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Fewer Suicide Bombers

if marriage customs changed - Suicide bombers are recruited through a sad kind of conspiracy: According to promises made in the Quran, "When a martyr for Allah takes his place in Paradise, he will marry beautiful-eyed young women, will be spared the torments of the tomb, will not submit to the Day of Judgment and will have one of the world's best precious stones adorn his crown." Those are attractive prospects for a man who is unattractive, poor, low on the social rung (or all three), and some Islamic extremists use those promises as a recruiting tool when seeking suicide terrorists. To Westerners, these ideas seem so naive that we assume that most suicide bombers are uneducated but alas, this is not the case.

Conventional wisdom assumes that investments in education and economic development should reduce support for suicide attacks, but a new study raises questions about that approach. In an analysis of public opinion data from six predominantly Muslim countries that have experienced suicide bombings, M. Najeeb Shafiq and Abdulkader H. Sinno discovered that the relationship of education and income levels to support for suicide bombing is complicated at best. Support for bombings and the influence of education and income vary greatly from one country to another, and attitudes differ significantly by whether the attacks target civilians in one's own country or foreign militaries.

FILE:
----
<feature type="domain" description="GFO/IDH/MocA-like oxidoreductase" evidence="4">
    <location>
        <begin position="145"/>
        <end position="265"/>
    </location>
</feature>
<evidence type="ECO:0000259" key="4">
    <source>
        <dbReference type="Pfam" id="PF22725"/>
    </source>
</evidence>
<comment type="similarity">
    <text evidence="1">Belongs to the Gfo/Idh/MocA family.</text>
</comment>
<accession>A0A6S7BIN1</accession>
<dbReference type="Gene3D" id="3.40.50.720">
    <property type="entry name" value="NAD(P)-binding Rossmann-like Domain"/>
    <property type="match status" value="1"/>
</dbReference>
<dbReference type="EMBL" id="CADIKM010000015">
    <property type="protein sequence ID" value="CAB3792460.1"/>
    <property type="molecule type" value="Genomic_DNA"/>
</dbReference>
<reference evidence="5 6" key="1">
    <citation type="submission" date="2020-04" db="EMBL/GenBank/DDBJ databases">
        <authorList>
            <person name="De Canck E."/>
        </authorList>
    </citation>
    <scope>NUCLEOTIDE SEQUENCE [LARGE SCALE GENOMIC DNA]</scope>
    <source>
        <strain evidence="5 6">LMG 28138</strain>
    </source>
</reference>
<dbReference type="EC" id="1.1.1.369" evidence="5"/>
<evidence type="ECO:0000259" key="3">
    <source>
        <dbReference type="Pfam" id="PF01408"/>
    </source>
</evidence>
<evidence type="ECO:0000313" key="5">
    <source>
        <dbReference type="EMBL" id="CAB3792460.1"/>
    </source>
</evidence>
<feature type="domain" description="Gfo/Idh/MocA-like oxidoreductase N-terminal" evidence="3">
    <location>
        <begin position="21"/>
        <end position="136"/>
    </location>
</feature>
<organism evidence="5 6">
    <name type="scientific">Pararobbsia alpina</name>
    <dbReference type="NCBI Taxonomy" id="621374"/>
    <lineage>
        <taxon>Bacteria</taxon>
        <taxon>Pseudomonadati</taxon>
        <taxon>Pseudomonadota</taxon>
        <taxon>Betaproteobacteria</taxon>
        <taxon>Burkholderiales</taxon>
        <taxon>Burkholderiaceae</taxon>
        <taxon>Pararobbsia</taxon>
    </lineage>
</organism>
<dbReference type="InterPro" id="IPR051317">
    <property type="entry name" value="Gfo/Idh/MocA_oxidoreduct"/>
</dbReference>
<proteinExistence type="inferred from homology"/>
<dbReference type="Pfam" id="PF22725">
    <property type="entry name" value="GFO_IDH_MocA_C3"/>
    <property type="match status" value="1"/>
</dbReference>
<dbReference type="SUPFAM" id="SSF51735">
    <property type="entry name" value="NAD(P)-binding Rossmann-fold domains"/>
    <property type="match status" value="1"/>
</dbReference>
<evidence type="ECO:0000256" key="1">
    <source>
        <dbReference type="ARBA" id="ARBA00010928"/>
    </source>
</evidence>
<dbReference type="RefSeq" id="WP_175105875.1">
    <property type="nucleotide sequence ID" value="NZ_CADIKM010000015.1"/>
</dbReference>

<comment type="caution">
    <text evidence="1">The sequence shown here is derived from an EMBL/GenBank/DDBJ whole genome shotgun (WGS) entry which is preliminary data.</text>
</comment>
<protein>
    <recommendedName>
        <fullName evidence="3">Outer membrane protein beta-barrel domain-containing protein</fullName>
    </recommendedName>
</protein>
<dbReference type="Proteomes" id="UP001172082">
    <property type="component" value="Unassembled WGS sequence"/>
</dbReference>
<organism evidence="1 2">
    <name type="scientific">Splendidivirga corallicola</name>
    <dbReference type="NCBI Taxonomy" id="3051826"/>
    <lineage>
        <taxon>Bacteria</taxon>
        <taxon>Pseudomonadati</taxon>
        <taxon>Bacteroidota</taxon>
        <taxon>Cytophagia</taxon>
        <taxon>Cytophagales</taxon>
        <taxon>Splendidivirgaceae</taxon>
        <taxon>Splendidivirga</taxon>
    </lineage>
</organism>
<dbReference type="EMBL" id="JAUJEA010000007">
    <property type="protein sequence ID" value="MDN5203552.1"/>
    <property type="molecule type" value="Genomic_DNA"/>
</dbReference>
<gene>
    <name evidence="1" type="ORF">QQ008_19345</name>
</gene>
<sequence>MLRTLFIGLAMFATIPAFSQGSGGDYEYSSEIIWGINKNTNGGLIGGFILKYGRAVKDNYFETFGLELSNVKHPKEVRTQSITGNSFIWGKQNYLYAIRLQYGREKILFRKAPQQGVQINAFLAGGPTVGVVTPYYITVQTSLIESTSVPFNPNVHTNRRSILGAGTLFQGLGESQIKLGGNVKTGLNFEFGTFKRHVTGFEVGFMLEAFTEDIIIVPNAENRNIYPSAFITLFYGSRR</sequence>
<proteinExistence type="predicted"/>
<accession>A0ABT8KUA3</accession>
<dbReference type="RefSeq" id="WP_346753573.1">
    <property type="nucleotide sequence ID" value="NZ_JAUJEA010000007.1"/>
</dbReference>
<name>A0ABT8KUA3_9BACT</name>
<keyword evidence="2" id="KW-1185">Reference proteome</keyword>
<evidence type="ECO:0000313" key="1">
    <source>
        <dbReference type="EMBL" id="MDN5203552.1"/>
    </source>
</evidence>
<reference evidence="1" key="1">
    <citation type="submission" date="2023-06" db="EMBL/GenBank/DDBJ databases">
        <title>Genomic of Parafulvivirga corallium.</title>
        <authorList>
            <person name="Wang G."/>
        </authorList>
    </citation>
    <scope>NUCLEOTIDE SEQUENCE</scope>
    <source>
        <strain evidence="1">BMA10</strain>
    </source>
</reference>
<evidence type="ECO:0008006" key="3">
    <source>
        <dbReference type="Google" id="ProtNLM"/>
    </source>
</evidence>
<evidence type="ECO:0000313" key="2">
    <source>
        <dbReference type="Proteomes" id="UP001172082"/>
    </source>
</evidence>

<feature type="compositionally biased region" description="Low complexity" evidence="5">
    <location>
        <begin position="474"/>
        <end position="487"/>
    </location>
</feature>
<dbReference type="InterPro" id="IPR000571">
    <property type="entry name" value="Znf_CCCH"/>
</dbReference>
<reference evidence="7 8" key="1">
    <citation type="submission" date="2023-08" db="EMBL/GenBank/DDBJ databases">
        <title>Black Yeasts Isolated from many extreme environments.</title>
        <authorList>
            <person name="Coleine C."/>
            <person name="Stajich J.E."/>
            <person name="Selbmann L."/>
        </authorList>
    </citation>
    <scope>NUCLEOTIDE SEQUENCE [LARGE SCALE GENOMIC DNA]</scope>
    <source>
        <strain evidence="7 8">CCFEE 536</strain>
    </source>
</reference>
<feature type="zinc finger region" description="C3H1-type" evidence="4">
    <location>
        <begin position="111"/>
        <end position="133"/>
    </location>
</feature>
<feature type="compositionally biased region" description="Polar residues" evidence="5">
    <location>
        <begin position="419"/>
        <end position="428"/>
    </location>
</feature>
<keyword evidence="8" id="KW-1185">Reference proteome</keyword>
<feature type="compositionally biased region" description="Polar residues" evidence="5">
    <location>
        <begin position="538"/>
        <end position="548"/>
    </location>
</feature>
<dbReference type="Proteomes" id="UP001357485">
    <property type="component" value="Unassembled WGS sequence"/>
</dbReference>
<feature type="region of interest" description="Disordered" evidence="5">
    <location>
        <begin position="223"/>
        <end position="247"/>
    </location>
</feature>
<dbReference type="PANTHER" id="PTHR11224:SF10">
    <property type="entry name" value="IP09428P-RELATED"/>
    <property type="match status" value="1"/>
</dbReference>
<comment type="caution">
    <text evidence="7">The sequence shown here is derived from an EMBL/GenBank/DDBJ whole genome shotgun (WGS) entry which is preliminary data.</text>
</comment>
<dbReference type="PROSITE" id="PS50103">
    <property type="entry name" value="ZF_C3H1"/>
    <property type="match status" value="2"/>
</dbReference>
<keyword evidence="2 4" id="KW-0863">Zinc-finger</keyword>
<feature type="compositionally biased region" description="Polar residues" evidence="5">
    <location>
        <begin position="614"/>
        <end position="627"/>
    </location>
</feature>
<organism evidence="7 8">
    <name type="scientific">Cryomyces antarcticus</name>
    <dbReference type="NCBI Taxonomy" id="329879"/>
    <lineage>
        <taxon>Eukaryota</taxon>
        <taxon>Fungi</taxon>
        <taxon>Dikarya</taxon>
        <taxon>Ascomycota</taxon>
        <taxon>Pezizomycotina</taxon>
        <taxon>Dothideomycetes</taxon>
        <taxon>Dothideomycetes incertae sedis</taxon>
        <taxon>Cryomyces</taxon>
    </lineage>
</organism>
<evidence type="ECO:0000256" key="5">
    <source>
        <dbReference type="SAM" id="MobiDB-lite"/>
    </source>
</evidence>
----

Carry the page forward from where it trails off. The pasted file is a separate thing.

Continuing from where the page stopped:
While many Islamic scholars dispute the terrorists' interpretation of Islam, fundamentalist terrorists and their sympathizers use their religion for inspiration and justification for suicide terrorism. The scriptures used to recruit these bombers, besides condoning suicide in the name of righteousness, can be a powerful lure by offering sexual gratification for a person with slim chances of marriage (This may be one of the reasons they are now recruiting young girls).

In Islamic culture, a man is expected to be financially able to support a family, so a man with limited means loses some of his appeal as a mate. In Egypt from 2000 to 2004, wedding costs rose 25%. Families of young men save 5 to 7 years to pay for the marriages. And in poverty-stricken Afghanistan, wedding costs for young men average $12,000 to $20,000. In Islamic cultures, young men who cannot afford to marry feel ashamed and emasculated. Also, in a society where the practice of having more than one wife is accepted, wealthier men are likely to have multiple wives, leaving a smaller pool of women for men in society

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